Inspections Never Come at Good Time

Eric Frederick |

Most of us will never have to deal with a random Occupational Safety and Health Administration (OSHA) inspection. But if you do, it’s guaranteed to come at the worst possible time.
I recently took a Caribbean cruise vacation with my wife. My plant manager was off recovering from knee surgery, and a supervisor and several team leaders were left to supervise the healthcare laundry. It was then that OSHA decided to pay a surprise visit.
The inspector introduced herself and showed her identification. Our laundry’s name had come up on a randomly generated list, she said. She requested a tour and the following documentation for review: federal ID number; OSHA’s Form 300A (Summary of Work-Related Injuries and Illnesses) for 2004, 2005 and 2006; “Lockout-Tagout” program; “Confined Space” program; “Exposure” program; “Safety Compliance” program; and our Material Safety Data Sheets (MSDS) book.
While the office staff and the lead mechanic quickly pulled together all the documentation she requested, our supervisor took the inspector on a tour. The inspector made a few suggestions:
• We routinely store lightweight boxes of filters on top of the air compressor room. This area inside the building is a tempting storage place. The inspector recommended that if we’re going to store items there, its roof should have a load-bearing rating.
• The air compressor room has a ventilation duct to remove hot air. The inspector recommended that chicken-wire mesh be installed over the opening.
• The laundry is equipped with a mezzanine floor used for storage. The inspector recommended that this floor should have a load-bearing rating.
The only “issue” the OSHA inspector found was in the electrical room, where an electrical panel was missing a small section of cover, which exposed wires. This panel, which electricians who wired the building during construction should have installed four years ago, had simply been missed by everyone. The OSHA inspector informed our laundry supervisor that we would be cited for the infraction.
The OSHA inspector then reviewed the documentation in our conference room. It was in order and “looked good,” she said. She would mail all of the necessary documentation about the infraction, and the laundry would be given time to correct it. We solved the problem she had identified within hours of her departure.
In reviewing how we performed during the inspection, the laundry management team has decided to create a central location for all of the documentation that had been requested. While we hope never to have another inspection, we want to be prepared in case one does happen.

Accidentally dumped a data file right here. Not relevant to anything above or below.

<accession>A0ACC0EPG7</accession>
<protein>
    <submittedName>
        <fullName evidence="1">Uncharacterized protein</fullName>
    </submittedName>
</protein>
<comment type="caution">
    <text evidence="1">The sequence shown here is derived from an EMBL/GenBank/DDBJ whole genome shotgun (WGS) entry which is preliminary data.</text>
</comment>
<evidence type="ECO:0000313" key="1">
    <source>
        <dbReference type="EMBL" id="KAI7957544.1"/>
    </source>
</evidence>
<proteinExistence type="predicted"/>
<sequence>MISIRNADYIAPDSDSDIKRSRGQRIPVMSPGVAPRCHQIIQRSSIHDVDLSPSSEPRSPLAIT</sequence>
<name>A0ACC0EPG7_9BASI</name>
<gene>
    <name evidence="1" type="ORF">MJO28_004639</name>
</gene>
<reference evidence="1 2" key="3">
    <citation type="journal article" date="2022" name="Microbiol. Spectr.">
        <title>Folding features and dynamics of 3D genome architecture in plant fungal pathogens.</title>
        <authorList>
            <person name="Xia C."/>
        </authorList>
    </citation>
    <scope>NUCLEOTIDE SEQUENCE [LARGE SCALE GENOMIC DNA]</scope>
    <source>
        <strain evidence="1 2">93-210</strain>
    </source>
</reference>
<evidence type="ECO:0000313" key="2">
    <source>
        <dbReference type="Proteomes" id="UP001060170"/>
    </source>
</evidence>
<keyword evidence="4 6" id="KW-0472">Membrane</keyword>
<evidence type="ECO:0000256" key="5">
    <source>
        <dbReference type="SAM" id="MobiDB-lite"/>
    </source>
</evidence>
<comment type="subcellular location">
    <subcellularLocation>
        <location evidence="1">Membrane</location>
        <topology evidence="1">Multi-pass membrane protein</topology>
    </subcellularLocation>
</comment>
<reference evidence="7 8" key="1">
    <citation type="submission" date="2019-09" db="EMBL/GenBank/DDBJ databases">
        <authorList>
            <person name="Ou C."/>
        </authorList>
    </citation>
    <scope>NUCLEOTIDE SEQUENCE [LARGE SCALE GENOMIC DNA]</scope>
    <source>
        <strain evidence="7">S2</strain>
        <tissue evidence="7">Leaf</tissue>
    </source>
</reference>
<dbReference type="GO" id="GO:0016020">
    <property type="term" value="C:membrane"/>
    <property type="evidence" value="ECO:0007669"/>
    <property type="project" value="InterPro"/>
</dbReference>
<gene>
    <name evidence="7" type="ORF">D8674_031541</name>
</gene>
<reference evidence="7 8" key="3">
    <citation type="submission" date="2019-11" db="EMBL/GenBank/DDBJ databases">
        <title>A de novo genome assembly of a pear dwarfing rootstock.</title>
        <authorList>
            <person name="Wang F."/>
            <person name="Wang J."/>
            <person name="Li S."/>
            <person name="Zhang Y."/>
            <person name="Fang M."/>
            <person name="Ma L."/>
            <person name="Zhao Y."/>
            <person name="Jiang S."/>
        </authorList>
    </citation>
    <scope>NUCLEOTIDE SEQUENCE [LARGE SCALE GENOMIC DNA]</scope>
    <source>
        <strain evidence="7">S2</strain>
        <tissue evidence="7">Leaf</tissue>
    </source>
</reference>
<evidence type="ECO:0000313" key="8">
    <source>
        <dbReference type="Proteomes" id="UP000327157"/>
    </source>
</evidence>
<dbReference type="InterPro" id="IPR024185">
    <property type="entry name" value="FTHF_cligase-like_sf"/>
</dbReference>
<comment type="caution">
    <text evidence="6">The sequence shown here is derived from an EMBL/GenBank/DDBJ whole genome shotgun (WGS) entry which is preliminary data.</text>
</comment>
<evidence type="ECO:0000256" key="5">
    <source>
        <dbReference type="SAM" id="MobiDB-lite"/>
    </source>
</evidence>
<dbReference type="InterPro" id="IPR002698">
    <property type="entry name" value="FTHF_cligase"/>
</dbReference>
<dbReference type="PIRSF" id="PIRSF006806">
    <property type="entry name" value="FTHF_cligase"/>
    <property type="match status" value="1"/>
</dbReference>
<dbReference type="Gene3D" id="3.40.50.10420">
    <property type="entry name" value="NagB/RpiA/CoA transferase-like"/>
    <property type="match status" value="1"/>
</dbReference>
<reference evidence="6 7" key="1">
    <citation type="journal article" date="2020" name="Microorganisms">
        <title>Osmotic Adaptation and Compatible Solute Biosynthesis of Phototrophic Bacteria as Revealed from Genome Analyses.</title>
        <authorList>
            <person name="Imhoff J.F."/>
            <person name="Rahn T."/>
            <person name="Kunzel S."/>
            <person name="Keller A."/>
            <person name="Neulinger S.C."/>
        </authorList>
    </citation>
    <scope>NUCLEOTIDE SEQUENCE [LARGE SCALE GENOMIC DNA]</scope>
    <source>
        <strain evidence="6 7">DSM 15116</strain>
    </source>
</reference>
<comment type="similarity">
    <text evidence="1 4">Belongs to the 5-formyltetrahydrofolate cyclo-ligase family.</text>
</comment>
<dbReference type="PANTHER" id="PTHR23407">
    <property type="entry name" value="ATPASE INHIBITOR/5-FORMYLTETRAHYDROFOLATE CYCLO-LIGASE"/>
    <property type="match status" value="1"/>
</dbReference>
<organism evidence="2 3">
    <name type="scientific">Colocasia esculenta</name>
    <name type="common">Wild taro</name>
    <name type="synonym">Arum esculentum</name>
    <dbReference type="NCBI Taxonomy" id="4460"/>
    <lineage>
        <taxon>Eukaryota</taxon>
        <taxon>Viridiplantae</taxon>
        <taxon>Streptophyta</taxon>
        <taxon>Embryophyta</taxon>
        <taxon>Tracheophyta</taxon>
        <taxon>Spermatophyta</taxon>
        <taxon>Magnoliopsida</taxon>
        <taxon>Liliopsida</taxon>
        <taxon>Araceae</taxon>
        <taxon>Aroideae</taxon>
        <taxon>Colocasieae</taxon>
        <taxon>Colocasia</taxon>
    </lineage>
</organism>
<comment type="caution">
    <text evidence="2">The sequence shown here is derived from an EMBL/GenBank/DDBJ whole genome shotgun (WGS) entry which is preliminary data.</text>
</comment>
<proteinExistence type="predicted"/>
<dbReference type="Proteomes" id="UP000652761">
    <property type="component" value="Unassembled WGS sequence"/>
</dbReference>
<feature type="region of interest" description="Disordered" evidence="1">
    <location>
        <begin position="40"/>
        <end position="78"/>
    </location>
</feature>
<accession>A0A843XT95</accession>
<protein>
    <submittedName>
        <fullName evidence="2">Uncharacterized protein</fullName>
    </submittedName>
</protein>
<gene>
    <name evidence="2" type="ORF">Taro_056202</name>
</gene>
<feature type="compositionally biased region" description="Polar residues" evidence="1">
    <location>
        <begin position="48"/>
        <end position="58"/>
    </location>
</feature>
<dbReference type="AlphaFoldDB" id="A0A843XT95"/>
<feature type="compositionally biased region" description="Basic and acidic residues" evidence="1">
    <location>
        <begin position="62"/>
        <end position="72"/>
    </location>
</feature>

It’s my belief that we were chosen for random inspection because of safety issues that occurred in laundries elsewhere. Bad press can raise the visibility of the entire industry in OSHA’s eyes and make it far more likely that your laundry might receive a random inspection. I believe that OSHA’s use of the term “random” simply means that the agency is visiting your facility as part of a routine inspection effort rather than in direct response to a complaint from an employee.
I’ve worked in the laundry industry for 35 years and this is only the second time an inspector has shown up to inspect my laundry. The first was during the years I worked in Alabama. The OSHA inspectors said they were responding to a complaint. When I notified them that the laundry was set up as a governmental agency and they confirmed it, they left stating that OSHA had no authority to review the operations of governmental agencies. I was never told about the complaint or the issue that had been reported.
The odds are pretty good that your laundry will never be inspected. But gathering the appropriate information into a central location will certainly make it easier on everyone involved should OSHA come calling.

About the author

Eric Frederick

Carilion Laundry Service

Director of Laundry Services

Eric Frederick is director of laundry services for Carilion Laundry Service, Roanoke, Va., and past president of the National Association of Institutional Linen Management (NAILM), now called the Association for Linen Management (ALM). He’s a two-time association manager of the year. You can reach him by e-mail at


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